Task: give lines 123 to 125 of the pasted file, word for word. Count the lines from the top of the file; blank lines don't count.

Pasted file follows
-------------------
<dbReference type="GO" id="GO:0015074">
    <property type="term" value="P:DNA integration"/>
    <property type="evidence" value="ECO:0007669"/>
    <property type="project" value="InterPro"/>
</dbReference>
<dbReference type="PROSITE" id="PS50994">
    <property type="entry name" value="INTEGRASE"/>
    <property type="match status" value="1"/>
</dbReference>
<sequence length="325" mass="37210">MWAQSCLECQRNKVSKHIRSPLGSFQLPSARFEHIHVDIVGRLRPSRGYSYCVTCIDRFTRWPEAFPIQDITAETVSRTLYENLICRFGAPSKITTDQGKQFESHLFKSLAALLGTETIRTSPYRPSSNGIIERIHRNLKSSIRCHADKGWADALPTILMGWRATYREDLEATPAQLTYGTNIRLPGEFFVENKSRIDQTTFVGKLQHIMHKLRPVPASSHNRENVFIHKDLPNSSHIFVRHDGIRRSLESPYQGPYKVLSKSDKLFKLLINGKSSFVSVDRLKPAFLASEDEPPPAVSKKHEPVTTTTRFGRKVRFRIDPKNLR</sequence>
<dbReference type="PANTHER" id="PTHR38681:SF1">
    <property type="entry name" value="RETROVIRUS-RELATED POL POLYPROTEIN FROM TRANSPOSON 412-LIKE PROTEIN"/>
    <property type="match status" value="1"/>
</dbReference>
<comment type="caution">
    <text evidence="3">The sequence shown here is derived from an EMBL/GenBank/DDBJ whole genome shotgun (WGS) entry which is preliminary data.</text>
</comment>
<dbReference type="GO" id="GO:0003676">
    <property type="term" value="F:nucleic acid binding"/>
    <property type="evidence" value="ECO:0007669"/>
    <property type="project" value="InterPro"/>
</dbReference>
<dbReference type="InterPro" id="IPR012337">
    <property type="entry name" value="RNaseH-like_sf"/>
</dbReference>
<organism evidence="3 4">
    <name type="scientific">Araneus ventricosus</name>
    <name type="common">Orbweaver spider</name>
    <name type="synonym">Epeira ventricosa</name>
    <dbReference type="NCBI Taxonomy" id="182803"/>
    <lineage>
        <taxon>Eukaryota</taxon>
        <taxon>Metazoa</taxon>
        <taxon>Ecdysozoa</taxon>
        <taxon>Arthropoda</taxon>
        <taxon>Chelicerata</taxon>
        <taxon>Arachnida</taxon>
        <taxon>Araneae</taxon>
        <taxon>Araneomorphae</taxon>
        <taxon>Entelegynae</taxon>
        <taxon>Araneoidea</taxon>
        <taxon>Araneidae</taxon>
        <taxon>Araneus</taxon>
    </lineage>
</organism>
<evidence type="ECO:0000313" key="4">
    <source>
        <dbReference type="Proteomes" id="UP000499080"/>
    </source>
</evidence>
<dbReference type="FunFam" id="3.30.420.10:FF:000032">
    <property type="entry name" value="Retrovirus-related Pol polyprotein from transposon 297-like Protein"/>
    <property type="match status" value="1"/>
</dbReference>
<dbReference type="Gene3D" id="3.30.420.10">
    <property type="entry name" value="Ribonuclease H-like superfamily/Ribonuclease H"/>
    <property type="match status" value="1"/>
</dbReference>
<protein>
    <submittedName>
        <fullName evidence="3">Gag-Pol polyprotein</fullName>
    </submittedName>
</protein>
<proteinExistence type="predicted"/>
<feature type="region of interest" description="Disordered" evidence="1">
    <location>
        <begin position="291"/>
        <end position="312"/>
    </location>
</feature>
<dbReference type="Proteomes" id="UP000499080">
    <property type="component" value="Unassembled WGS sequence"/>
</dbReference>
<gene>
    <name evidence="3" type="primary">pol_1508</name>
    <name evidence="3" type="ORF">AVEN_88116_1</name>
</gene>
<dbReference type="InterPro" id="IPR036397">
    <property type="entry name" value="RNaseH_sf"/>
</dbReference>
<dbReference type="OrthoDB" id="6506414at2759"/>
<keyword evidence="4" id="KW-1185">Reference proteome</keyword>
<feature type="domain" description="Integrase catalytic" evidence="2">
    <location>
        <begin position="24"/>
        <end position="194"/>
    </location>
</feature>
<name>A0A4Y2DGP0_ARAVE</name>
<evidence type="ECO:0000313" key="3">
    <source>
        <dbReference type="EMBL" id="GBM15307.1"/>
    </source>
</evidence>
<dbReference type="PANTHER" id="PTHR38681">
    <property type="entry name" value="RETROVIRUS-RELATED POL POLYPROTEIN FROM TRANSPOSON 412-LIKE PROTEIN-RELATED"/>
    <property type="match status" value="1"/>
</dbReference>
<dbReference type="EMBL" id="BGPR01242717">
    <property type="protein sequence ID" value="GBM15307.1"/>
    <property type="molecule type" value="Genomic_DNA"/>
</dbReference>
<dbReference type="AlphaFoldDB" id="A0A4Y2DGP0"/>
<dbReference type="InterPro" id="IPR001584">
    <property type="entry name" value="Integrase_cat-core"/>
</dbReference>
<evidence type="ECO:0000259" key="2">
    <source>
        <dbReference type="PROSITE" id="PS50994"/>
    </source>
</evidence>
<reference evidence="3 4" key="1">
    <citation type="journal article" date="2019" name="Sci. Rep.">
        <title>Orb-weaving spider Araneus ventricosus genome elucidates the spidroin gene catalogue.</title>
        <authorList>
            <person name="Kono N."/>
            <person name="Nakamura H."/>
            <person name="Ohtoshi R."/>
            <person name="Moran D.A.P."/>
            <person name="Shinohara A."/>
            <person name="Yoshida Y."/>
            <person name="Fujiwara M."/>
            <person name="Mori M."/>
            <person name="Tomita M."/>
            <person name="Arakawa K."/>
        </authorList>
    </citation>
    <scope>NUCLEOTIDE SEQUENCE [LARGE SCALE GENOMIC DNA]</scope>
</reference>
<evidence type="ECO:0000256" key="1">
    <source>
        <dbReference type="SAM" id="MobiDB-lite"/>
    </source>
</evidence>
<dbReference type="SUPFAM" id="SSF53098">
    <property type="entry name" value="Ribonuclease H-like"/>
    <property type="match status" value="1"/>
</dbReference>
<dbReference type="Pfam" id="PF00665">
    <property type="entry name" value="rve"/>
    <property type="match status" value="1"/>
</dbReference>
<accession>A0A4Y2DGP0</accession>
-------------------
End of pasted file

            <person name="Mori M."/>
            <person name="Tomita M."/>
            <person name="Arakawa K."/>